Credo Action

Join Sen. Warren and tell Congress: Stand up for working parents

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The petition to the U.S. Congress reads:

"Low-wage hourly workers, especially single parents, face unpredictable and erratic work schedules, which greatly impact their families and livelihoods. Pass the Schedules That Work Act now."

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    Join Sen. Warren and tell Congress: Stand up for working parents

    Millions of low-wage hourly workers, many of whom are parents, are given erratic and unpredictable work schedules by their employers. Work hours like these make it almost impossible to schedule childcare, work at a second job, or go back to school.

    Right now, retailers and restaurants are legally allowed to change employees’ schedules at a moment’s notice, without recourse or regard to a worker’s personal situation. But new legislation introduced by Sen. Elizabeth Warren would end this once and for all. Sen. Warren’s bill, the Schedules That Work Act, would allow employees to have a say in their work schedule and bring more stability to their family’s lives.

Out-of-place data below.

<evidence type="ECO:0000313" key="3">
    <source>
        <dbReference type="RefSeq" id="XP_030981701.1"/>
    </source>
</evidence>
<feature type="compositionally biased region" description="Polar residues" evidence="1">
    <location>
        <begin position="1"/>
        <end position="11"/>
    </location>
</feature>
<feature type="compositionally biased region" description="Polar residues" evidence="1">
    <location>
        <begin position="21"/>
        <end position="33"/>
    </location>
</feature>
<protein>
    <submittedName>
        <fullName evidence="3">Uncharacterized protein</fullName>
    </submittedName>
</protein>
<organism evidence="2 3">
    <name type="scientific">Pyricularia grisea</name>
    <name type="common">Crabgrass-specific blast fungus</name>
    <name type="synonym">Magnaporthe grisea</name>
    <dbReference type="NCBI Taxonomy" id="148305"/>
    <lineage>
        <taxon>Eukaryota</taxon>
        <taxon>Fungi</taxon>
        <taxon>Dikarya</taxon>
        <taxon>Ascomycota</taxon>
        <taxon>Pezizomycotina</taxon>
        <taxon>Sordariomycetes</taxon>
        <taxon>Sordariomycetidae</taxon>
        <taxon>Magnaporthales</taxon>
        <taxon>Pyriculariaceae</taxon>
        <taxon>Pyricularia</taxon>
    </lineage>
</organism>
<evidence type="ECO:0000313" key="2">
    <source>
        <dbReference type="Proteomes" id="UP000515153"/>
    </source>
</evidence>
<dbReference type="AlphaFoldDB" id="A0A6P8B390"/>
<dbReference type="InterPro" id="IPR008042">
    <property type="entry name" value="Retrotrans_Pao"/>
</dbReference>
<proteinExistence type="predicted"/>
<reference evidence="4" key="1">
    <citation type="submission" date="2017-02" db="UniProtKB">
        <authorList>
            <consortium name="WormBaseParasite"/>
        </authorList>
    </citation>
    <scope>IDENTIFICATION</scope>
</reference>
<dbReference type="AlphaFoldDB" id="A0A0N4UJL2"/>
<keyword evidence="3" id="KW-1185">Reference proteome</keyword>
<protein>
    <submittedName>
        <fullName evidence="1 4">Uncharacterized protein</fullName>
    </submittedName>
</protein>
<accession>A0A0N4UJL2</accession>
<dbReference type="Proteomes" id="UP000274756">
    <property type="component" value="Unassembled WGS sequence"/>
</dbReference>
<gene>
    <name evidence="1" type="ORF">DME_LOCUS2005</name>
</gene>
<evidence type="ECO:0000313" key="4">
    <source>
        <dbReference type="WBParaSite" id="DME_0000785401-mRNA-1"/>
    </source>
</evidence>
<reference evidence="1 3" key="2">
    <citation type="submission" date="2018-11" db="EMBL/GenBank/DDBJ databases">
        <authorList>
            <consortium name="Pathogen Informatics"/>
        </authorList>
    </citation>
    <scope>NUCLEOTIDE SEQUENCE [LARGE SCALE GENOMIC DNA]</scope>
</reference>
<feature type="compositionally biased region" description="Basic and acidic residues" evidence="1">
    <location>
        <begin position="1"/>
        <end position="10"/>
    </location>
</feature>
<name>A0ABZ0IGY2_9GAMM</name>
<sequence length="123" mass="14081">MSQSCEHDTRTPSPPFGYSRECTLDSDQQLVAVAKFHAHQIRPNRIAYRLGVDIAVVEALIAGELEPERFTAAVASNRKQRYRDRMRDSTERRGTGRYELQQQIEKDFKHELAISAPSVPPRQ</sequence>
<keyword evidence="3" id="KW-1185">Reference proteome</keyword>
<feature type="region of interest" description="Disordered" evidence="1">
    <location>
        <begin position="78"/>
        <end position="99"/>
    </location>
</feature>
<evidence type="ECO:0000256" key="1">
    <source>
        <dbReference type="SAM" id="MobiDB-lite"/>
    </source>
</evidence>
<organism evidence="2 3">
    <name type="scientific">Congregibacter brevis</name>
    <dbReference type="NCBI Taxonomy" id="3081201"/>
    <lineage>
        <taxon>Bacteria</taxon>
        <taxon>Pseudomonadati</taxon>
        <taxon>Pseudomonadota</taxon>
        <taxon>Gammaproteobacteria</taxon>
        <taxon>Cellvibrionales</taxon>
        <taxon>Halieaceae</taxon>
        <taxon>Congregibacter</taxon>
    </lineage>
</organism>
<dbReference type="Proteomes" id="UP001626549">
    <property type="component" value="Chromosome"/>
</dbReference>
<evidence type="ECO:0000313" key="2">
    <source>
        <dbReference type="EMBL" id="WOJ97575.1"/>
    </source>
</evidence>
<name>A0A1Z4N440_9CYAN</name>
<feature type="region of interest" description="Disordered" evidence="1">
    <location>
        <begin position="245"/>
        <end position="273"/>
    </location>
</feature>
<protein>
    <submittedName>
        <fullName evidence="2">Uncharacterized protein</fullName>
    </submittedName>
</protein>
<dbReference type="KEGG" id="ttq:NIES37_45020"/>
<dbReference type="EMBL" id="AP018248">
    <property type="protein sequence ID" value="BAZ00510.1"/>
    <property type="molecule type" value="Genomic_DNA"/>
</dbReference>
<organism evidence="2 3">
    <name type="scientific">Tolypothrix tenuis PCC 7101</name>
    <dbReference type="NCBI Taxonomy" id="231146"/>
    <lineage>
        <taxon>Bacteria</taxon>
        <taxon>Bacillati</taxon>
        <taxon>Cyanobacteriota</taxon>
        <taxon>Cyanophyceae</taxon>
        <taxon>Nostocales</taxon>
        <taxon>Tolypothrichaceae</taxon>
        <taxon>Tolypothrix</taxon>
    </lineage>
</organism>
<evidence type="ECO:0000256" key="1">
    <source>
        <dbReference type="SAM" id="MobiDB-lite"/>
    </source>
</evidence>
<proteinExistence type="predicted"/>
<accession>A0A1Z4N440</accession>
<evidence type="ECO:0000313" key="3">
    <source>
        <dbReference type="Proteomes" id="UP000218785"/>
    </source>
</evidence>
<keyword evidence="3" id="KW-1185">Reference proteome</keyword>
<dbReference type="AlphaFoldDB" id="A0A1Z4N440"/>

Without basic workplace protections, these workers are one small personal emergency away from losing their jobs and falling more deeply into poverty. We must pressure Congress to protect workers’ access to fair and predictable schedules.

    Tell Congress: Pass the Schedules That Work Act now.

    Specifically, Sen. Warren’s legislation would require employers to:

    • Give workers with specifics needs, like childcare or health issues, more protections;

    • Allow employees the right to ask for better schedules to suit their family's needs;

    • Stop retaliating against employees for making work requests;

    • Provide clear and advance expectations for work schedules, including number of hours or on-call shifts.

    The biggest beneficiaries to predictable schedules may in fact be children. According to a recent study by the Economic Policy Institute, young children of workers who have nonstandard or unpredictable work schedules “are more likely to have inferior cognitive and behavioral outcomes.”1

    And there’s momentum behind giving low-wage workers better schedules. Major retailers including Gap, Abercrombie & Fitch, and Williams-Sonoma are phasing out last minute on-call scheduling, and Starbucks has announced it will be bringing “more stability and consistency” to workers’ schedules.2

    But not all retailers, restaurants, and other hourly employers have followed suit. That’s why we must increase the pressure on Congress to pass this important legislation and give all workers the benefit of a stable and consistent schedule.

    Tell Congress: Pass the Schedules That Work Act now.

    Thanks for all you do to stand up for workers.

    References:

    1. Leila Morsy and Richard Rothstein, “Parents’ Non-Standard Work Schedules Make Adequate Childrearing Difficult,” Economic Policy Institute, August 6, 2015
    2. Noam Scheiber, “The Perils of Ever-Changing Work Schedules Extend to Children’s Well-Being,” The New York Times, August 12, 2015